Cultural Differences

Cultural Differences

During your time at university, you will encounter students (and lecturers) from a wide variety of cultural backgrounds and countries. In this section, we highlight some of the differences you may notice on campus.

While coming to university in Britain can be a new and sometimes baffling experience for international students, British students may face a similar cultural surprise. In school, you may have encountered people from ethnic minorities and of different faiths, but maybe contact with international citizens was a rarer occurrence. This section of UniLife is here to help with your awareness of the multicultural nature of university life.


During your time at university, you will hear a wide variety of languages spoken on campus. Of course, there will be English and Welsh. There will be various European languages. And, thanks to large student populations from India, China, Nigeria, Pakistan and other regions of the world, you will occasionally overhear conversations in languages that sound rather more unusual to your ears.

One of the key things to realise is that this is not usually the result of impoliteness or rudeness. Students do not speak a foreign language to exclude others – they speak the language they feel most comfortable with. Sometimes, it can also help reduce homesickness. If you find yourself among a group of international students, and you feel excluded from a conversation because the language has suddenly moved away from English, do mention it, and in most cases they will return to using English to include you.

Foods and manners

If you share accommodation with international students, you may encounter different cuisines and habits. Asian or African cooking may smell different from the food you’re used to at home, for example.

Ideally, this should be great fun. You could exchange a few recipes and discover a new favourite ingredient or two. However, sometimes there are problems. If you are annoyed by your flatmates, you should politely raise the issue so they are aware of your discomfort – just as you should with British flatmates and any problems you might have with them. Otherwise, they might be entirely unaware of any problem. Maybe that cheese could be put in an air-tight container, and maybe those curries could be cooked with better ventilation. Of course, this works both ways, and if your cooking hogs the oven for a few hours every week, you may also be asked to adjust slightly, just as, for example, a vegetarian flatmate might ask you to be considerate in your preparation of meat.

Finally, there may be different table manners. In some cultures, using your left hand for eating (or handling money) is considered extremely rude, whereas in Britain, it’s not even noticed. Some cultures frown on the idea of talking at the meal table, while others see meals as social occasions. Some cultures use forks and knives, others chopsticks, others spoons, and some have a preference for finger foods. Do be prepared for the idea that people do things in different ways, and don’t automatically assume someone’s manners are poor because they are different from what you’re used to.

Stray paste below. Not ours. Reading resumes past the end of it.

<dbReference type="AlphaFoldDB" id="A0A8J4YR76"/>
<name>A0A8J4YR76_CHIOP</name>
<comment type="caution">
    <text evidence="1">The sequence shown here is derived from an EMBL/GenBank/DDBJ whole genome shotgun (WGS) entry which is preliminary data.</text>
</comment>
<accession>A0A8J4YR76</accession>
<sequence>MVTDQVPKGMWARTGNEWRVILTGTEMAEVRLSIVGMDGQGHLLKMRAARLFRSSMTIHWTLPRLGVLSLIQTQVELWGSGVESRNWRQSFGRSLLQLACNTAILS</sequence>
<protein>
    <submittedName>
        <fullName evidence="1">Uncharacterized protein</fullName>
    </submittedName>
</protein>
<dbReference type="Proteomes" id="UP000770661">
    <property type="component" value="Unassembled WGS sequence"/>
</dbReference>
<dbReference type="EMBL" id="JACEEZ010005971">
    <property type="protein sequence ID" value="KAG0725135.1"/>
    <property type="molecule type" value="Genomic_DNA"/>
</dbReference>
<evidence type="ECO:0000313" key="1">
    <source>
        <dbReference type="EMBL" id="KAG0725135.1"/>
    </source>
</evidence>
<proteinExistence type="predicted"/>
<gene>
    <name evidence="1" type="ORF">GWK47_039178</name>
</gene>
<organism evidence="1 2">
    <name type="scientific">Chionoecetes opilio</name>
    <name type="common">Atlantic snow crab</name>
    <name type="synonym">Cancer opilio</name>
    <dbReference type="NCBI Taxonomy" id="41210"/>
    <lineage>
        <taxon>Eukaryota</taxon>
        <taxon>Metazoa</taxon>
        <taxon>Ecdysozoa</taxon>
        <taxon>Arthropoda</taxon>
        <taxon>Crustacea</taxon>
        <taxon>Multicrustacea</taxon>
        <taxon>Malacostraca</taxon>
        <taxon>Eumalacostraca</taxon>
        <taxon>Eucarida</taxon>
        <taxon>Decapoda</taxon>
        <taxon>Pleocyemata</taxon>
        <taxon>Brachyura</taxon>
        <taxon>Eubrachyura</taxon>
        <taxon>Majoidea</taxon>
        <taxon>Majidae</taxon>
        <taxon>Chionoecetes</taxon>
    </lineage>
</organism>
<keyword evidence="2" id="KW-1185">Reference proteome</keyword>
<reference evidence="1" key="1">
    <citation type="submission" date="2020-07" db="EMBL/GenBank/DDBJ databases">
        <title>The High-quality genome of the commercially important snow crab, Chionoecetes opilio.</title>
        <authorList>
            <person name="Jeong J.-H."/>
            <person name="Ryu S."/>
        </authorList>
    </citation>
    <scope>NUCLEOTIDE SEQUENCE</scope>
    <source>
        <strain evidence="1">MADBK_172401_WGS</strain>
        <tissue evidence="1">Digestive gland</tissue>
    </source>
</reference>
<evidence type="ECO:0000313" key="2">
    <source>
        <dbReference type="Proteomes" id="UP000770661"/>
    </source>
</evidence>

Religion and politics

People can be quite sensitive about their beliefs and convictions, regardless of nationality and heritage. With that in mind, it is no surprise that the diversely multicultural environment of a university campus can be home to a wide variety of faiths and viewpoints, some of which may be ideologically opposed to each other.

Expect to find people you disagree with at university – British people, international people, from all races and all faiths. Just as importantly, expect people who will agree with you, from all nations and faiths. Don’t assume that stereotypes are always true, and that people’s opinions are predetermined by their cultures, faiths or nationalities.

The best advice is to not get into arguments if and when you do disagree with someone. By all means, have polite and informed discussions with people you know and respect. Cultural exchange and diversity is all about understanding and communicating different points of view. But perhaps turning a social chat with someone you’ve only just met towards some of the most contentious issues in society is not the best way to go about this. Use your common sense – get to know a person first, discuss controversies later.


Studying in a foreign country is always a difficult decision. It can be very expensive, and the distance involved often means that contact with families and friends at home is very restricted during that time. Many international students aren’t able to return home over the holiday periods. It is not a decision taken lightly, and in most instances it shows a strong dedication to the ideal of widening one’s horizons. Most international students return home within one year or less of completing their courses, so they have only a very brief time to enjoy the friendly and welcoming atmosphere that the UK offers.

Having a large international student population means that the University is part of that atmosphere, and we take pride in that. As a centre for learning, the intercultural exchange that occurs on campus is a valuable part of the student experience both for internationals and for home students, and we’d like to encourage all students to make the most of that opportunity.